So, the birth. I've tried to write this so many times and it always comes out rambly and bitter and weepy and just too long. I'll try to stick to just the facts, ma'am.
I was on low-dose pitocin overnight and my cervix didn't budge. I had been walking around at about 2 cm and when the doctor checked me at 9:00 am it was still 2 cm. So, my water was broken and the pitocin was turned up and my doctor was supposed to come back around 11:30 to check my cervix again. The nurses told my husband that I'd probably have the baby around 4 or 5 that afternoon, so he left to get some breakfast. My doula had called earlier to find out if she had time to take her kids to school, and was stuck in horrible traffic. I figured the contractions weren't that bad, so I'd be okay for a while.
You see where this is going, don't you? The contractions got steadily stronger and closer together until they were a minute and a half apart and lasted almost a minute each - so, thirty seconds of recovery between each little bout of agony. My husband came back as soon as I called him, but by then I was moaning for the anesthesiologist. My doula didn't even try to talk me out of the epidural - she took one look at me and said that the baby looked great on the monitor and that was all that mattered.
At that point I didn't care about the whole needle in the spine thing anymore. The nurse told me it would be just four more contractions and then I wouldn't feel them. After the fourth contraction the pain was somewhat duller than it had been, but mostly it had just shifted. It was less abdominal and more concentrated right between my legs. I kept saying that it still hurt and the nurse said that it should be getting better. Um, no, actually.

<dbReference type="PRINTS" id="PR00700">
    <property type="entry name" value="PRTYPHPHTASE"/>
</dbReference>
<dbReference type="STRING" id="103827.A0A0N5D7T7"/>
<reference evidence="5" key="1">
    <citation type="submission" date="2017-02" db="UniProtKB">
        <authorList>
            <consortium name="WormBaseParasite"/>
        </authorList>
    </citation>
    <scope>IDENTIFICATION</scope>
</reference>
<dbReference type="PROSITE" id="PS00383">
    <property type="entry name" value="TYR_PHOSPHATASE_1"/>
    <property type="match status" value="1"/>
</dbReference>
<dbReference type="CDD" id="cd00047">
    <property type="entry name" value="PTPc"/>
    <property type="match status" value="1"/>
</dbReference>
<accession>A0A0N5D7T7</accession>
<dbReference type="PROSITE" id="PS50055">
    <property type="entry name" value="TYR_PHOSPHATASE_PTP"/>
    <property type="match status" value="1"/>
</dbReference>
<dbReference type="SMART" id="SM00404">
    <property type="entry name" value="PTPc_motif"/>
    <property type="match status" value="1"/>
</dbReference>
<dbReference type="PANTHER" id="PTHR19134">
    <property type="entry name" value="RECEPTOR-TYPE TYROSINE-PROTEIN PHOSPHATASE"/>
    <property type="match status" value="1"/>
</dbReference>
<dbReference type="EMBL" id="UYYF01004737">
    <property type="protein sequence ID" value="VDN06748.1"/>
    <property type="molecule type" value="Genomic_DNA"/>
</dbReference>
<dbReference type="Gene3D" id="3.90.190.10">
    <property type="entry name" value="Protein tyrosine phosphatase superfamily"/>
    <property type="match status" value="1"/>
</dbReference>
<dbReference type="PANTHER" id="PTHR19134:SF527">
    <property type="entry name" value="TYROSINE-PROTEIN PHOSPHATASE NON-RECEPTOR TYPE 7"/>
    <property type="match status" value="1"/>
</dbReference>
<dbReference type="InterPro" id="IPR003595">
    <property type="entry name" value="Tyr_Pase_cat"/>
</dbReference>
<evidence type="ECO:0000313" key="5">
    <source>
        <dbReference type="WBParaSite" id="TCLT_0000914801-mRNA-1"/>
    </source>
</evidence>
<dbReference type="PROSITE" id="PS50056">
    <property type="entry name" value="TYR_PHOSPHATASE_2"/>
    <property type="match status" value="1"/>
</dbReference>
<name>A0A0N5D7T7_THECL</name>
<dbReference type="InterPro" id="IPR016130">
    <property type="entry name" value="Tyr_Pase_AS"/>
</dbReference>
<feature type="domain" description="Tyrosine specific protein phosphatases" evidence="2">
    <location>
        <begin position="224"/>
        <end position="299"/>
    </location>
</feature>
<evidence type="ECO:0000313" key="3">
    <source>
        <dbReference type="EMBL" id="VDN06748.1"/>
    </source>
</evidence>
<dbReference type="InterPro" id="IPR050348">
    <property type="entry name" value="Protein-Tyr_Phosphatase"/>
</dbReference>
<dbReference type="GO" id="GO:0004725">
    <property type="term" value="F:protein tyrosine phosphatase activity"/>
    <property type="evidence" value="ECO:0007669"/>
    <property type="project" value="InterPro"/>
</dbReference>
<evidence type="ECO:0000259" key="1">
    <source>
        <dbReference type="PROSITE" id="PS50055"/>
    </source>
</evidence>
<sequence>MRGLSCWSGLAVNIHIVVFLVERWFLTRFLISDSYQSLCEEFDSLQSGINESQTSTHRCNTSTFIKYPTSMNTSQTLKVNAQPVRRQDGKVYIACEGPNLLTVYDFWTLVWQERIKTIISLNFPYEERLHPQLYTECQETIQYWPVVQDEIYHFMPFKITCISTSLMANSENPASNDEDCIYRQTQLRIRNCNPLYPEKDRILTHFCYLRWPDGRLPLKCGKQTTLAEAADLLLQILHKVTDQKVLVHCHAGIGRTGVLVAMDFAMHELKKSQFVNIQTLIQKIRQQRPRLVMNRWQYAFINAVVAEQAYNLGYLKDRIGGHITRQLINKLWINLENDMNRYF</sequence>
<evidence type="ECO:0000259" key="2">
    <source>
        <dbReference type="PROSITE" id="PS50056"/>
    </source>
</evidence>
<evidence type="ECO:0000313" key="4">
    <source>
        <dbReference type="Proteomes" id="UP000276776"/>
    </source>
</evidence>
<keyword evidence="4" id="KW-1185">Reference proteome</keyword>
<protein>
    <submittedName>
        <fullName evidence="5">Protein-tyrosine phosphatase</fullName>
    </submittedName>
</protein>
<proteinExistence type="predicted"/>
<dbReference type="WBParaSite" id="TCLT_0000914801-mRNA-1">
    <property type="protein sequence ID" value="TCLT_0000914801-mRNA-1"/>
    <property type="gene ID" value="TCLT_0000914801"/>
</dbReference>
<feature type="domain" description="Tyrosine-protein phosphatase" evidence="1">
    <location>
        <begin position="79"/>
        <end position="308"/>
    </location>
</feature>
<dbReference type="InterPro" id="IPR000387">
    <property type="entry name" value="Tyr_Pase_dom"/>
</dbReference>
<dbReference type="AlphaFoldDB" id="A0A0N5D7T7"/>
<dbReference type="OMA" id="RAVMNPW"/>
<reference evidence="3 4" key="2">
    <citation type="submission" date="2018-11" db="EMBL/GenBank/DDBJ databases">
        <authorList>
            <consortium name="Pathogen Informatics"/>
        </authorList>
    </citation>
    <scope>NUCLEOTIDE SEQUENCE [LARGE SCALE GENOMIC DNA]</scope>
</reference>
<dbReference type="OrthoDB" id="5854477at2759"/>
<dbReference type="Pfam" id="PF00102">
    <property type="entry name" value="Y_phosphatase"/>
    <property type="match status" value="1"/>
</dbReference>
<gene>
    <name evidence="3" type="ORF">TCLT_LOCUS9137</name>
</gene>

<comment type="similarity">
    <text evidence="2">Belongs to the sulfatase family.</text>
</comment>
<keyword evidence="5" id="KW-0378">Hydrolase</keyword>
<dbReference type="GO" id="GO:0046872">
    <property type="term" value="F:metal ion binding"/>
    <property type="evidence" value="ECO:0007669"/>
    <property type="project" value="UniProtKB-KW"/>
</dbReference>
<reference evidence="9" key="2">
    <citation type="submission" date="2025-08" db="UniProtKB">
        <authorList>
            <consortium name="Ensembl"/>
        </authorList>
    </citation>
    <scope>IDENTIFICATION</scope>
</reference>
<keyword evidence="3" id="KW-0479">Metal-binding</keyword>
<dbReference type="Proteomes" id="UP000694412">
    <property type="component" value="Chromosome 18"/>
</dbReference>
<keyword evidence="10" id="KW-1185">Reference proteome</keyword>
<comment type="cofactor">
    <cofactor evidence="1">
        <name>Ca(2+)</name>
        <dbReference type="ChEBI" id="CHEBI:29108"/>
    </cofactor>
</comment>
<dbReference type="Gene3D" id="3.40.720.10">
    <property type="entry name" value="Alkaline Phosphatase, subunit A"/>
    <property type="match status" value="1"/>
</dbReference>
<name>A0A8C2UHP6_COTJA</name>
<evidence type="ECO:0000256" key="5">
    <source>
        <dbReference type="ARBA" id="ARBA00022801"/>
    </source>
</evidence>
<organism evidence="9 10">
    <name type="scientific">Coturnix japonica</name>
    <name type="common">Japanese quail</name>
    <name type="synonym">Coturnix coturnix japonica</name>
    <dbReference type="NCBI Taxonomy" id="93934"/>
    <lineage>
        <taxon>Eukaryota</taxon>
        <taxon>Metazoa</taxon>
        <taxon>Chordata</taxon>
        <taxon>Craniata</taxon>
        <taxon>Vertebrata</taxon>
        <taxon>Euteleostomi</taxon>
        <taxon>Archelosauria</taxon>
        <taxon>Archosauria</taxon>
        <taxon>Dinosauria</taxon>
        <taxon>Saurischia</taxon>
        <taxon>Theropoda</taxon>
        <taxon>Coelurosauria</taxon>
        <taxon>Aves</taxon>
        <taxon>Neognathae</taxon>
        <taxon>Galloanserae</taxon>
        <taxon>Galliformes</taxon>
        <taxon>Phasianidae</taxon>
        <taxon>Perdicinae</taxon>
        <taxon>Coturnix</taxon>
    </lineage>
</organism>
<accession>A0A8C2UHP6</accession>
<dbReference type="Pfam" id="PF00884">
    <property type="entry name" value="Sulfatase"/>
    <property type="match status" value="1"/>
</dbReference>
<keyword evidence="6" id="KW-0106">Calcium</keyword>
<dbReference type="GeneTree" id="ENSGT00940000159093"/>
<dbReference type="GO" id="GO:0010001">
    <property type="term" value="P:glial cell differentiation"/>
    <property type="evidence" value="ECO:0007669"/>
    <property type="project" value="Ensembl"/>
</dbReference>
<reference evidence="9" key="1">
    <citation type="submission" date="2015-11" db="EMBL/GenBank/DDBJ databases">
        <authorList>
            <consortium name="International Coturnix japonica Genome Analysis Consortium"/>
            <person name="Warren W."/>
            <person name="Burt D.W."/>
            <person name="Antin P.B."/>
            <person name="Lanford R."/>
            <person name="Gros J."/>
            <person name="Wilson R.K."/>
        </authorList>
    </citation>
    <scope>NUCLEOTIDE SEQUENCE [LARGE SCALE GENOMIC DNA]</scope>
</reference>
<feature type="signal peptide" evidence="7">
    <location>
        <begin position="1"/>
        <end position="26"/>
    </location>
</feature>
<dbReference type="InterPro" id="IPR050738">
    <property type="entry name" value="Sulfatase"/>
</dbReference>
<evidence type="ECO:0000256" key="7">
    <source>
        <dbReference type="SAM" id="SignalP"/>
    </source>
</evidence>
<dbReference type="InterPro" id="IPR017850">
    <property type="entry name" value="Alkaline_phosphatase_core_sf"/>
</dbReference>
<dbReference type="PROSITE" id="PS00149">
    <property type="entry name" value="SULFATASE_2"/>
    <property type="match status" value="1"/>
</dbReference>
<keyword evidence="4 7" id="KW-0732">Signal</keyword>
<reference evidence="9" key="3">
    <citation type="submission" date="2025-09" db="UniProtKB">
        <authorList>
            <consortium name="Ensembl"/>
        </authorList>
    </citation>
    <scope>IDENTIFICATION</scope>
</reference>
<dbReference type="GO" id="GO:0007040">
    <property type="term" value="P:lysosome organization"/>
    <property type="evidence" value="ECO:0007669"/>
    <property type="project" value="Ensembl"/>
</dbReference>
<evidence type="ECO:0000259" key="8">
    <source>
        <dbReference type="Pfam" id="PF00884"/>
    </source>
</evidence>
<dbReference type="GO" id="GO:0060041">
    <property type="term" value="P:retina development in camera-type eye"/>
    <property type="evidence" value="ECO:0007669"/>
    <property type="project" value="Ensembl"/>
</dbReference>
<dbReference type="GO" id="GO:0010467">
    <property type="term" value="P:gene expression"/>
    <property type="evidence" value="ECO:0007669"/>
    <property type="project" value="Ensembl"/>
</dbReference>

Then they were checking my cervix and telling me not to push yet and asking if I could wiggle my toes (yes) and my husband was putting the swing-tilt lens on his camera (a way of getting only some of the field in focus, which was one of my conditions of being photographed in the delivery room) and then my OB was there and I was having the baby. It was 11:00.
Everybody kept telling me when to push and when to hold my breath. I couldn't feel the contractions at all anymore but I could feel my skin tearing. I was screaming like I was auditioning for a horror movie. I couldn't believe that I had given in and gotten the epidural and I was in excruciating pain anyway. I heard the nurse talking about novacaine and then I could feel the needles and I just hoped I would pass out from the pain.
Maybe I did pass out, because the next thing I knew I could hear non-stop crying and somebody was handing me a baby. My baby. After 13 minutes of Really? This little puffy faced eskimo baby? I was still crying and holding him and my doctor said I had a little tear and needed stitches. No kidding, huh? Then the nurse was asking me to wiggle my toes, asking if I could stand up.